Nakasu is the “amusement” district in Fukuoka. This red light district is packed with bars, restaurants and other forms of “entertainment” industry.
OK, I have to say it; Nakasu is a gritty area. It does however have a lot of character, tons of good restaurants and some great back alleys. It is also where you find the most centrally located Don Quijote in Fukuoka and most importantly, many of the famous street food stalls.
Why would you even bother to go there you ask? Well this is really the nightlife area of Fukuoka. This is the place to go for street food, party, drinks, karaoke and neon lights. No less than 3500 establishments are cramped together on this tiny bank in the river. You will find the most activity on Nakasu Central Street, but many of the more authentic establishments are really located down the side streets.
Nakasu, the island in the middle, has very few traditional tourist attractions. There are a few tiny shrines and some atmospheric back alleys. The island was constructed in the 1600’s as a help in connecting the two sides of the river by bridges. Today Nakasu island has no less than 18 bridges! Quite an impressive number for such a small island. The number of bridges really underlines the importance of the island as a bridge between the Tenjin area and Hakata.
Nakasu street food stalls (yatai)
Yatai, the street food stalls of Fukuoka, might be the largest tourist draw in the city. Famous across Japan, not only foreign tourists come here to experience the delicious street food in the cozy small sidewalk restaurants. What I find special about the yatai in Fukuoka is that they aren’t just small carts along the road like you see in in many Asian countries. In Fukuoka the street food stalls are tiny restaurants with typically 8-10 seats around a counter. The stalls are all temporary, so every evening they are put up and taken down again the same night. It’s almost impressive, as some of them really feel like small buildings.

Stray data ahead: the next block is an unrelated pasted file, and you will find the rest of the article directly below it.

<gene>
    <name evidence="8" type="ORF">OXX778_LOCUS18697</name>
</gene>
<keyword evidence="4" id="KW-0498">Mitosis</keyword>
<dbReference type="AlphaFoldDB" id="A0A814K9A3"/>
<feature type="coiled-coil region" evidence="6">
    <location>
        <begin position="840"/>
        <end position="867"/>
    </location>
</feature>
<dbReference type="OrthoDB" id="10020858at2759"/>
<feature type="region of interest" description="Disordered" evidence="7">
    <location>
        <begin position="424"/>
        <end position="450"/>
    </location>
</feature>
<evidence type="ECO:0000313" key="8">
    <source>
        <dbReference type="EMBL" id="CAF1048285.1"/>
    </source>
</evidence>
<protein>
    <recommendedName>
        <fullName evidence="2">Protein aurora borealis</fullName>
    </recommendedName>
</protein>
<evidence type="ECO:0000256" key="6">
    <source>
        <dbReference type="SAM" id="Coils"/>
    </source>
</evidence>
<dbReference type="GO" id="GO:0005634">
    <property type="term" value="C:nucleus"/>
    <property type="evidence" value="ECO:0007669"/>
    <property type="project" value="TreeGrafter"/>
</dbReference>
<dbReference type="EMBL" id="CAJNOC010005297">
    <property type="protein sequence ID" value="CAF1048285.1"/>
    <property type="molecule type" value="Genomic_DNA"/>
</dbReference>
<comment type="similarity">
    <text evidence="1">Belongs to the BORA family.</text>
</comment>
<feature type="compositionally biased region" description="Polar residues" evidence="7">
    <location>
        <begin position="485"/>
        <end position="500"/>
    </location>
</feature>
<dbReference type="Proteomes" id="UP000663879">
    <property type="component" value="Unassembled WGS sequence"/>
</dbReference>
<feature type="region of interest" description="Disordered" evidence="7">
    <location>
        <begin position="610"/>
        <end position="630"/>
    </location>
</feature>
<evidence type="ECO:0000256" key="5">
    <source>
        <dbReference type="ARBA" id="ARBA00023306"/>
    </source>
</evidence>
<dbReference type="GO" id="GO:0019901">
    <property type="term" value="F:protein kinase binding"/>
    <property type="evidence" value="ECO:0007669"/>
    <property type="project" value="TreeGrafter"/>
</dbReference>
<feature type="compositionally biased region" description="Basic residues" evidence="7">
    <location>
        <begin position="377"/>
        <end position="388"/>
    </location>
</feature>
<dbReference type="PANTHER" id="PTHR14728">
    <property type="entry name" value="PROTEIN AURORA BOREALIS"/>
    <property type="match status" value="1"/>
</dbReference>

Traditional dishes at the Fukuoka yatai stalls are Hakata Ramen, Yakitori (grilled meat skewers) and Oden (vegetables, tofu, eggs etc. cooked in Dashi broth). You can get other interesting dishes too though, like yakiramen – fried ramen. There are no water sources available for the food stalls, so they have to bring all the water they need. The lack of water makes yakiramen a suitable dish for the pop up stalls compared to traditional ramen in broth which requires a lot of water per serving.
Traditionally the food stalls were a local thing in Fukuoka. Nowadays its a tourist attraction, where you may have to wait in line for a seat if you come on the weekend. With the raise in popularity the prices have also raised to a level where they don’t really correspond with the quality or quantity of the food in my opinion. That doesn’t mean you shouldn’t try it out though. You are really paying a little more to have a really fun and intimate experience.
Where to find the Nakasu Yatai Food Stands
You find the biggest area of street food stalls along the river on the southern part of Nakasu island. Here about 20 small food stands are lined up next to each other. Prices are around ¥900 for a meal in 2018. If you want a less crowded experience then I recommend you hunt down a street food stall somewhere else in the city. Fukuoka has 150 Yatai street food stalls around the city, so there should be plenty to choose from. The area on Nakasu island is simply the most famous place – not necessarily the best.
Seiryu park is a small, mostly open park at the tip of Nakasu island. It has a similar feeling to Battery park in New York, though on a much smaller scale. Located by the river it is a beautiful place for watching cherry blossoms in the spring. If you pass Nakasu island during the day, I recommend that you make a stop here and enjoy the fresh air and pretty flowers.
Are you traveling on a budget? Take a look on my post about visiting Japan on the cheap. You might also find my article about the Japan Rail Pass really interesting. It’s a super awesome way to get around Japan.